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Cuyahoga County is once again offering grants to increase its tree cover

Various trees stand tall in the blue sky at the Cleveland Metroparks West Creek Reservation
Tim Harrison
Ideastream Public Media
Various trees stand tall in the blue sky at the Cleveland Metroparks West Creek Reservation

Cuyahoga County is once again accepting applications for projects focused on planting trees and improving tree canopy in the region.

Applications for the county’s fourth round of funding, offered through its Healthy Urban Tree Canopy Program, must include plans for tree planting efforts. Funds can also be used to facilitate planning or maintenance of current trees, Manager of Planning Initiatives for the Cuyahoga County Planning Commission Susan Infeld said.

“This grant program was designed to encourage the growth of a healthy urban tree canopy, recognizing that we’re an urban county that’s pretty much built out,” she said. “The grant offers funding to applicants … for planting and planning projects.”

Planning projects involve gathering information on where trees are lacking and where tree plantings should occur. This provides cities with a guidebook on how to improve tree canopy over a five or 10-year period, Infeld said.

Funds can also be used to help maintain current trees that may be in need of trimming or pruning.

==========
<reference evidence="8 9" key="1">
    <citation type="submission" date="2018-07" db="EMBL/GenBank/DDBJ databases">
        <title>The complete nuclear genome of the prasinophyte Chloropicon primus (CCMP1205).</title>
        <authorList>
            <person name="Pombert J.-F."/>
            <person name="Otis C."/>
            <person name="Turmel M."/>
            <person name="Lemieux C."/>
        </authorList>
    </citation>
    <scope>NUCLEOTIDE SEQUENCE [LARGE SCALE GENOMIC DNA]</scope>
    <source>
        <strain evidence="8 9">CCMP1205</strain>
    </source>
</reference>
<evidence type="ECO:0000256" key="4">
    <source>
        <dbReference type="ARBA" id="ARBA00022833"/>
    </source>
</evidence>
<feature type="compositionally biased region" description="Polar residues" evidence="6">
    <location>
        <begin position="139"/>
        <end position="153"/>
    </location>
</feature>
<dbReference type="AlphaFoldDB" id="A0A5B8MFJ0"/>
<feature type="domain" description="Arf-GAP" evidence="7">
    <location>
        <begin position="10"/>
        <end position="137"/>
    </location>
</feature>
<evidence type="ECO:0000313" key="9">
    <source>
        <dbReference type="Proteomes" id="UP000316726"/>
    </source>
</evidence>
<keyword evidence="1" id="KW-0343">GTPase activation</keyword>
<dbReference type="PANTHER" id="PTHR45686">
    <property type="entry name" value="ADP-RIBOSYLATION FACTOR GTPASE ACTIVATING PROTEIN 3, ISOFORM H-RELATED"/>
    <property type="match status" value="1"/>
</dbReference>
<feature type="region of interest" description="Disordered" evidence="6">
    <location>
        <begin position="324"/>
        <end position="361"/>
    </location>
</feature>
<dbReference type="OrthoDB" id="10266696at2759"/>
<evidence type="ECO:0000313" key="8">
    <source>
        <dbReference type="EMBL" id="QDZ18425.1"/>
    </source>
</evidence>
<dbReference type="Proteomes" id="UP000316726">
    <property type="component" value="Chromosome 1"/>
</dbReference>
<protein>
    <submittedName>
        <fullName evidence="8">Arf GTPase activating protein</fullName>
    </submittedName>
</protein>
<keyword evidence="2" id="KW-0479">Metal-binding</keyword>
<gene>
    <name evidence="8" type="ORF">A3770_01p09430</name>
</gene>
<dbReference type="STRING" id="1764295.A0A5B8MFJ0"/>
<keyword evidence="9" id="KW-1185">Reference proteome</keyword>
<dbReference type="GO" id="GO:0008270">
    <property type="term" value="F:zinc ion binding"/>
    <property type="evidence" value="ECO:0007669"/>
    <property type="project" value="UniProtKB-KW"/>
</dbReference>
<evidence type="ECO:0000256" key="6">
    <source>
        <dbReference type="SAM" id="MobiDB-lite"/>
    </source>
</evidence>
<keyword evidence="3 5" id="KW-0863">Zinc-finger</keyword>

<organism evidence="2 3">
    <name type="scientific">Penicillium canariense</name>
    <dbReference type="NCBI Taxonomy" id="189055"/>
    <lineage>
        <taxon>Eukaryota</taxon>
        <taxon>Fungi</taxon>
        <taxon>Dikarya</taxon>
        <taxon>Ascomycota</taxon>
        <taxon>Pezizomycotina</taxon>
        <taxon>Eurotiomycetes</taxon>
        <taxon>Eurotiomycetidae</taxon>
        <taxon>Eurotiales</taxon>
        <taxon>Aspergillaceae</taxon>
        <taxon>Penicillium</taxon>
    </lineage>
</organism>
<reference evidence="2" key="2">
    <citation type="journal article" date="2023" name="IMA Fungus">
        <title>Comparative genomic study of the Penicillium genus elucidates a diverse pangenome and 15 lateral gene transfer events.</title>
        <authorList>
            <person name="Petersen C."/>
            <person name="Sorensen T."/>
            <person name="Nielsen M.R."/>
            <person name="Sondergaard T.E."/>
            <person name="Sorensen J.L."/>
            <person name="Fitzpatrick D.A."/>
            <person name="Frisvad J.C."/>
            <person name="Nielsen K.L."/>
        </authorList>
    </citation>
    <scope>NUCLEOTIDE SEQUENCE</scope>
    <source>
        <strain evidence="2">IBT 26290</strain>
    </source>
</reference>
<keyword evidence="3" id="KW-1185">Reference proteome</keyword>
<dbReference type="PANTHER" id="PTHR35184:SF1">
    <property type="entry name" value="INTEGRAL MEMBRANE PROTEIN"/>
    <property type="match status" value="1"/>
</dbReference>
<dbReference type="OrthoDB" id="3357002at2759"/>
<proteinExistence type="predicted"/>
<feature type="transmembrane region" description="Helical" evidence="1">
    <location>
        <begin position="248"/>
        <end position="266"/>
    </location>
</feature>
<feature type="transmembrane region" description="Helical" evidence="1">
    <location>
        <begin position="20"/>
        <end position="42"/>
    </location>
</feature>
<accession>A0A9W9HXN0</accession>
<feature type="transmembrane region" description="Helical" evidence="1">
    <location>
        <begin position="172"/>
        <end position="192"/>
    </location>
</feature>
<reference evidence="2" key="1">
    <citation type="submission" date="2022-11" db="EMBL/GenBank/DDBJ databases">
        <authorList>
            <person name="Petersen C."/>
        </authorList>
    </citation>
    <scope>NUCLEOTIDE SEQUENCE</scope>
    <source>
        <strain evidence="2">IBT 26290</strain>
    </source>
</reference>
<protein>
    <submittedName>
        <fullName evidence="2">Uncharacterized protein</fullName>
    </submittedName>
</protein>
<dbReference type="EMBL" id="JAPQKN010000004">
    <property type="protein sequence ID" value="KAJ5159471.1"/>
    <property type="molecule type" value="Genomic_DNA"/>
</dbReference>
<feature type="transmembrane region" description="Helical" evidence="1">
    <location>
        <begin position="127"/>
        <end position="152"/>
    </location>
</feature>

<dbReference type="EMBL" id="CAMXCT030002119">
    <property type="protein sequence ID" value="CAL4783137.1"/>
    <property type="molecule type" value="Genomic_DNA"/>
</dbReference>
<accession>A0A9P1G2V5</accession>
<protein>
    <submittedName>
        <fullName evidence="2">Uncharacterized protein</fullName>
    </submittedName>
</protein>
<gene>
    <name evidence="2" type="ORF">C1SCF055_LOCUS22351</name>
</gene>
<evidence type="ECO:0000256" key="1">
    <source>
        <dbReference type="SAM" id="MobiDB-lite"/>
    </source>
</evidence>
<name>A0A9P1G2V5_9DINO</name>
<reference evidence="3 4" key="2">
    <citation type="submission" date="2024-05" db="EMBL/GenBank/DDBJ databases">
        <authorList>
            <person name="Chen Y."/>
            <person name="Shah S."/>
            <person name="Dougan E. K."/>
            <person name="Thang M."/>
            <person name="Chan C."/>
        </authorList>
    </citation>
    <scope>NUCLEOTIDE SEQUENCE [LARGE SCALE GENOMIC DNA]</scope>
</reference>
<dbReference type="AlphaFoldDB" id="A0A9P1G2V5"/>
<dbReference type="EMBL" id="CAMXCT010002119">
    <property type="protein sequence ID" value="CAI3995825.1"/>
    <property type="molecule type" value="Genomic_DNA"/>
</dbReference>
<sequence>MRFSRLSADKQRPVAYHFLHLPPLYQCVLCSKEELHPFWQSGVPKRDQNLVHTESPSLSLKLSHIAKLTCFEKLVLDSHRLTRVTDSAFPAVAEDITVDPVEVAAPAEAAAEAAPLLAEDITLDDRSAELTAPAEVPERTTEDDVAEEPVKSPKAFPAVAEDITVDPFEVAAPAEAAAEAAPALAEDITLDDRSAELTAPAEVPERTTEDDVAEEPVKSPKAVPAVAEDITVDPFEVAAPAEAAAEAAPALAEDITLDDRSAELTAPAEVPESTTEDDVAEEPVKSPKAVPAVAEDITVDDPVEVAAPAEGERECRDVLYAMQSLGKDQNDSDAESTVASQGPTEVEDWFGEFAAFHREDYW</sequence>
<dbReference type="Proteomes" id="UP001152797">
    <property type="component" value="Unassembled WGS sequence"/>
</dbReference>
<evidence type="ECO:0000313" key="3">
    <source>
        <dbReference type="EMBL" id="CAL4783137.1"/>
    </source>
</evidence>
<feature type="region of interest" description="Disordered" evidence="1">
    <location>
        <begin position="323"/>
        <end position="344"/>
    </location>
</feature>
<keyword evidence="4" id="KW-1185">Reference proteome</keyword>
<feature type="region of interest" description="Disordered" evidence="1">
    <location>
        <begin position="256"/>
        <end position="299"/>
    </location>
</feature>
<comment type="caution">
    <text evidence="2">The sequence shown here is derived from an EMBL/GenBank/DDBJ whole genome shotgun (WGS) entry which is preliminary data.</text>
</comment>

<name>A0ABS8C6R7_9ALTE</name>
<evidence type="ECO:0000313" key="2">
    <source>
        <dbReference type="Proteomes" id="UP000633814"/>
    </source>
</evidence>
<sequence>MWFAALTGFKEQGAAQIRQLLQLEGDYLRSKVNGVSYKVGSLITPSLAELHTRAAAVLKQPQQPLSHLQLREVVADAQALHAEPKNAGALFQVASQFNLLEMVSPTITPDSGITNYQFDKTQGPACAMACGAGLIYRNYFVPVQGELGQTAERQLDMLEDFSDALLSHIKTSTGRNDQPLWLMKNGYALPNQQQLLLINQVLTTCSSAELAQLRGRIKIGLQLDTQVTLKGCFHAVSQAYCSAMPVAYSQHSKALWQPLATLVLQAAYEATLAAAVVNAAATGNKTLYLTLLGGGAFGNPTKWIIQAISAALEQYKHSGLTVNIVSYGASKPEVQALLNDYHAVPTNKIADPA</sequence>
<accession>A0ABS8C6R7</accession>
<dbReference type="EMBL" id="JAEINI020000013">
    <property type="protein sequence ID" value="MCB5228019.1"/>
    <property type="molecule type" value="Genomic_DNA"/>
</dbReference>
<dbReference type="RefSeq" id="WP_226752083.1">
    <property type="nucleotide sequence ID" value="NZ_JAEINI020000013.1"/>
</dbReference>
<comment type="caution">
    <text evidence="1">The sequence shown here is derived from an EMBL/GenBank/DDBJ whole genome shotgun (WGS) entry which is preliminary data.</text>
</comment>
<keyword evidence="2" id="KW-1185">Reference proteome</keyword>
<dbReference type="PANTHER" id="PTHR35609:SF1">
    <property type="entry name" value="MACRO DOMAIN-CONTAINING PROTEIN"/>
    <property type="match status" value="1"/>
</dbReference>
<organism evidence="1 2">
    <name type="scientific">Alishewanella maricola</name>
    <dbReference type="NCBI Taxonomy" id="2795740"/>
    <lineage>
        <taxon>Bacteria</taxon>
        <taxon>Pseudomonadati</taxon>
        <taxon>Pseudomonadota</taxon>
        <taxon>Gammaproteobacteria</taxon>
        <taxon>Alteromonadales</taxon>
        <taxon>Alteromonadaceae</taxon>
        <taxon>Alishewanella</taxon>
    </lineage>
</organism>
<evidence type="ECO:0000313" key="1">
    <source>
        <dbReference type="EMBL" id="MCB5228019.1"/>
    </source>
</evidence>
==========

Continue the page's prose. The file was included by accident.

About 6,750 trees were planted through the tree canopy program since it began in 2019, but it can take eight to 10 years for the tree to mature and contribute to tree canopy overall.

2019 data showed about 34% of the county covered by tree canopy. That translates to about 96 thousand acres, with another 371 thousand acres that could be covered by tree canopy by adding trees in vacant areas.

“That was a county-wide number,” Infeld said. “If you look at individual municipalities, some of them have a lower tree canopy percentage, some have higher, but nobody is at the 70 or 80% type of level.”

Tree canopy can decline for a number of reasons, from invasive pests and poor maintenance to the construction of homes and highways, Manager of Information and Research Services for the Cuyahoga County Planning Commission Dan Meaney said.

“Areas that are more densely developed tend to have less tree canopy in general,” Meaney said. “I guess you could say the building of those things caused a decline over decades.”

Cleveland’s tree canopy was below the county average at 18.9%, according to county data while surrounding areas like Lakewood, Parma and East Cleveland’s tree canopy ranged from 21% to 40%.

“You can see the city of Cleveland has been pretty hard hit,” Infeld said. “As far as some of the suburban communities, some of them would be lower income and some not. We’re kind of just not where we’d like to be county-wide.”

A lack of tree cover can lead to public health issues, Infeld said, and even high utility costs.

“Not everybody has air conditioning in our county, so it’s important to have trees so that every building can offer shade,” she said. “And for the owners of those buildings who are paying the utilities, it will help them save on their utility bills.”

The grant program aims to provide cities and municipalities with another source of funding to focus solely on tree planting and maintenance, Infeld said.

“For communities that might have had budgetary issues that didn’t allow them to plant or replace trees,” Infeld said, “the idea was that this funding would give them another source of revenue that wouldn’t hit their general fund [and] would allow them to plant trees.”

Applicants can apply electronically through June 8.

Zaria Johnson is a reporter/producer at Ideastream Public Media covering the environment.